combination of: a vertically extending supporting memher, a passenger cabin mounted on the upper end of the supporting member and having transparent windows in the floor thereof, an outer shell extending downwardly and outwardly from the lower end portion of the cabin and then inwardly and downwardly toward the supporting member, a first frame extending radially inward from the outer shell and having a generally U-shaped cross section with upper and lower horizontally extending portions, means rotatably supporting said first frame on the supporting member, a second frame rotatably supported on the supporting member for rotary movement horizontally between the upper and lower horizontally extending portions of the first frame, and means for rotating said first and second frames in opposite directions to simulate movement of the inner workings of a space craft as viewed from the cabin.

4. An amusement device as defined in claim 3 characterized further to include at least one jack connected to said supporting member for'raising and lowering the cabin and first and second frames during rotary movement of said frames.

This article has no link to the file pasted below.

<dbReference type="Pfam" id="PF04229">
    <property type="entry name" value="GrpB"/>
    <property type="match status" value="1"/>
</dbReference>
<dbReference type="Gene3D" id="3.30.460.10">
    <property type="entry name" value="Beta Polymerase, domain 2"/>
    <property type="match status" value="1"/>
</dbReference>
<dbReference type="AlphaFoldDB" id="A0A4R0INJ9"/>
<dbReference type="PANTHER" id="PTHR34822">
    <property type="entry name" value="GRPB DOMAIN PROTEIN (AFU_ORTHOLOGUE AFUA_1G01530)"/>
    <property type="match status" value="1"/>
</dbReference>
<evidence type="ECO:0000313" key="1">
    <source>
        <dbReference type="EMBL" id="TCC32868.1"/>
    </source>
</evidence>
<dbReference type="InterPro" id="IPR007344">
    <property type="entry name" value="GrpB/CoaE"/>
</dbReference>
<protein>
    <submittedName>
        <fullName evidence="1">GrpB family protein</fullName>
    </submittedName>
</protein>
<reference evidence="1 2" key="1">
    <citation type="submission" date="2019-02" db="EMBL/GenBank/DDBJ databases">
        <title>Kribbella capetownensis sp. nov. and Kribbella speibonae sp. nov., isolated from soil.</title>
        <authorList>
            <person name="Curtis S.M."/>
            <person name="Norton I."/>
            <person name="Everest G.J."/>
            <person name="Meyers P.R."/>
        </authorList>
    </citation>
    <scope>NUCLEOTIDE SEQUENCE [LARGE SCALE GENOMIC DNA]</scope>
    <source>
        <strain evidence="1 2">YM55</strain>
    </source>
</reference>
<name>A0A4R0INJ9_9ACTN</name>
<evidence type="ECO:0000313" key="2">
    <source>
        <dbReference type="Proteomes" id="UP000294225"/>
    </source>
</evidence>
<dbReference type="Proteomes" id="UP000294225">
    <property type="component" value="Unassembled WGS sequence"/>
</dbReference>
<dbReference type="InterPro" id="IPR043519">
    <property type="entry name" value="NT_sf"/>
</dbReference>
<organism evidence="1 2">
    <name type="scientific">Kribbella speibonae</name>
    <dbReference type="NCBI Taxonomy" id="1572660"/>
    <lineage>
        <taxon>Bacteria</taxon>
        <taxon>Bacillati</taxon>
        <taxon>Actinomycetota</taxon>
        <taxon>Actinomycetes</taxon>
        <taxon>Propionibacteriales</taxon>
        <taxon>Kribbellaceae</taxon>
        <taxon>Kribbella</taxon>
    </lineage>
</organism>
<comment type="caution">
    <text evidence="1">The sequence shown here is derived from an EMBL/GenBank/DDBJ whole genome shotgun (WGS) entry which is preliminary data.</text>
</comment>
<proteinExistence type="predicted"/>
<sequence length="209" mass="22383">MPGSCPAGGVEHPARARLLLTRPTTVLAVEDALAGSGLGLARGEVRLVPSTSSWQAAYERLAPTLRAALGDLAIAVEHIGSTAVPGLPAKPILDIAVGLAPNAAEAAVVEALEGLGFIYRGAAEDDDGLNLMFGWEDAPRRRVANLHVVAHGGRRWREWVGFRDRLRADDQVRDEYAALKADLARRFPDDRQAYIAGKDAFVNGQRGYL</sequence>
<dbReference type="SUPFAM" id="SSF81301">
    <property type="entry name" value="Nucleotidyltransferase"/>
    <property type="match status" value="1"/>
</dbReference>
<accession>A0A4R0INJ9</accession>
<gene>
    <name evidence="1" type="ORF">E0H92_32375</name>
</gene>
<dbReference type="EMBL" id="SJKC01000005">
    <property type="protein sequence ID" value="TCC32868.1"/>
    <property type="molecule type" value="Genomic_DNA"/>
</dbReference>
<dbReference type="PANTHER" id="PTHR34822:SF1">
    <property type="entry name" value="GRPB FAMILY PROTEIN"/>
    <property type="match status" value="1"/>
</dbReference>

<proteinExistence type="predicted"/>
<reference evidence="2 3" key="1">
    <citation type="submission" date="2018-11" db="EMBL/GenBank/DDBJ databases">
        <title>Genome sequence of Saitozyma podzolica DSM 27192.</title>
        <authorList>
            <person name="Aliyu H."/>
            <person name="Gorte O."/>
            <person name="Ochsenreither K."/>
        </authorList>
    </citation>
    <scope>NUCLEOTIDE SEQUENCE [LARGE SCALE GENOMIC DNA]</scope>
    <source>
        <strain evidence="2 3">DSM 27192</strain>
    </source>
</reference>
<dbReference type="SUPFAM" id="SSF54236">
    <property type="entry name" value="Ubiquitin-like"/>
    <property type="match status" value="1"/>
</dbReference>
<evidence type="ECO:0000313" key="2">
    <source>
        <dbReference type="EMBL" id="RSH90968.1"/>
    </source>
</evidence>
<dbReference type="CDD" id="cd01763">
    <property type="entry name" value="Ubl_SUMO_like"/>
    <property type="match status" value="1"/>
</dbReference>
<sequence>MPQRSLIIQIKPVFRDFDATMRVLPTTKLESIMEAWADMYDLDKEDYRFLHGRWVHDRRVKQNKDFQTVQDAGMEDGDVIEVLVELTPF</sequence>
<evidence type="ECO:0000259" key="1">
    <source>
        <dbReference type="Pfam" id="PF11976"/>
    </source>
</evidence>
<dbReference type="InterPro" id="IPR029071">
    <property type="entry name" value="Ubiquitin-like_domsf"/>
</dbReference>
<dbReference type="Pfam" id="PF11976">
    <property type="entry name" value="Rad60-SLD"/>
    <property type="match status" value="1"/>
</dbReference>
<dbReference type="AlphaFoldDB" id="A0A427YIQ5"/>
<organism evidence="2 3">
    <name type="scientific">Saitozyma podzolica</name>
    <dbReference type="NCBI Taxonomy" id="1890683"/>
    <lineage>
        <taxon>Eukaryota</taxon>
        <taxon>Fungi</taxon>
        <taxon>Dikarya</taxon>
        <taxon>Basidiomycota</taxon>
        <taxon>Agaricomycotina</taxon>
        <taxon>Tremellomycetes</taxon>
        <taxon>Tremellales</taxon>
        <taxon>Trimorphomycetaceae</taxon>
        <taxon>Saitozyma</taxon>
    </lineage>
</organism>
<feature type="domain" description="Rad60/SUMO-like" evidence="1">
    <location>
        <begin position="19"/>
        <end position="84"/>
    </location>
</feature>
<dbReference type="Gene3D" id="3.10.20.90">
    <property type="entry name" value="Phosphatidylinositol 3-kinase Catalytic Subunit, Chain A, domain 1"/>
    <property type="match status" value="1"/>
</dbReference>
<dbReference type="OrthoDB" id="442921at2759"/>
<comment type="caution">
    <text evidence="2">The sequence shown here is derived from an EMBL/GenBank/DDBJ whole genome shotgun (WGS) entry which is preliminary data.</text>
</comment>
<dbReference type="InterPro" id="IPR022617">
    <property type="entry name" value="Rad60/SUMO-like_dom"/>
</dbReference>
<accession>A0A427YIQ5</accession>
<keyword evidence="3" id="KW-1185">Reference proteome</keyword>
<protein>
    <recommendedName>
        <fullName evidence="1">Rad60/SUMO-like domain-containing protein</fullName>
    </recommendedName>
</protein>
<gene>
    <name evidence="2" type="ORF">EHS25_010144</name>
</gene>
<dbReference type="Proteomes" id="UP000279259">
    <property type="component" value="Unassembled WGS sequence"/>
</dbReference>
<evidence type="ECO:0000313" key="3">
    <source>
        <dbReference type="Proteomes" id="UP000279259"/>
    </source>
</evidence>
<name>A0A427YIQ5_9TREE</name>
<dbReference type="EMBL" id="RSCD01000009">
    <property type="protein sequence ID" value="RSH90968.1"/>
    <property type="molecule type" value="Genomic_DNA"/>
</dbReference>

5. A11 amusement device as defined in claim 3 Wherein said supporting member is a tube, and characterized further to include a fixed stanchion telescoped into the supporting member for holding the supporting member vertical, legs extending outwardly in circumferentially spaced relation from the supporting member below the lower horizontal portion of the first frame simulating a landing gear for the device, rollers carried by each leg, a circular track on the lower horizontal portion of the first frame arranged to ride on said rollers during rotation of the first frame, and a jack connected to each leg of the 7 landing gear for raising and lowering the supporting member on the stanchion during rotation of said frames.

6. An amusement device as defined in claim 5 wherein said means for rotatably supporting the first frame on the supporting member includes a track around the supporting member opposite each of the upper and lower horizontal portions of the first frame, and a plurality of rollers carried by each of the upper and lower horizontal portions of the first frame in circumferentially spaced relation in positions to engage the respective track.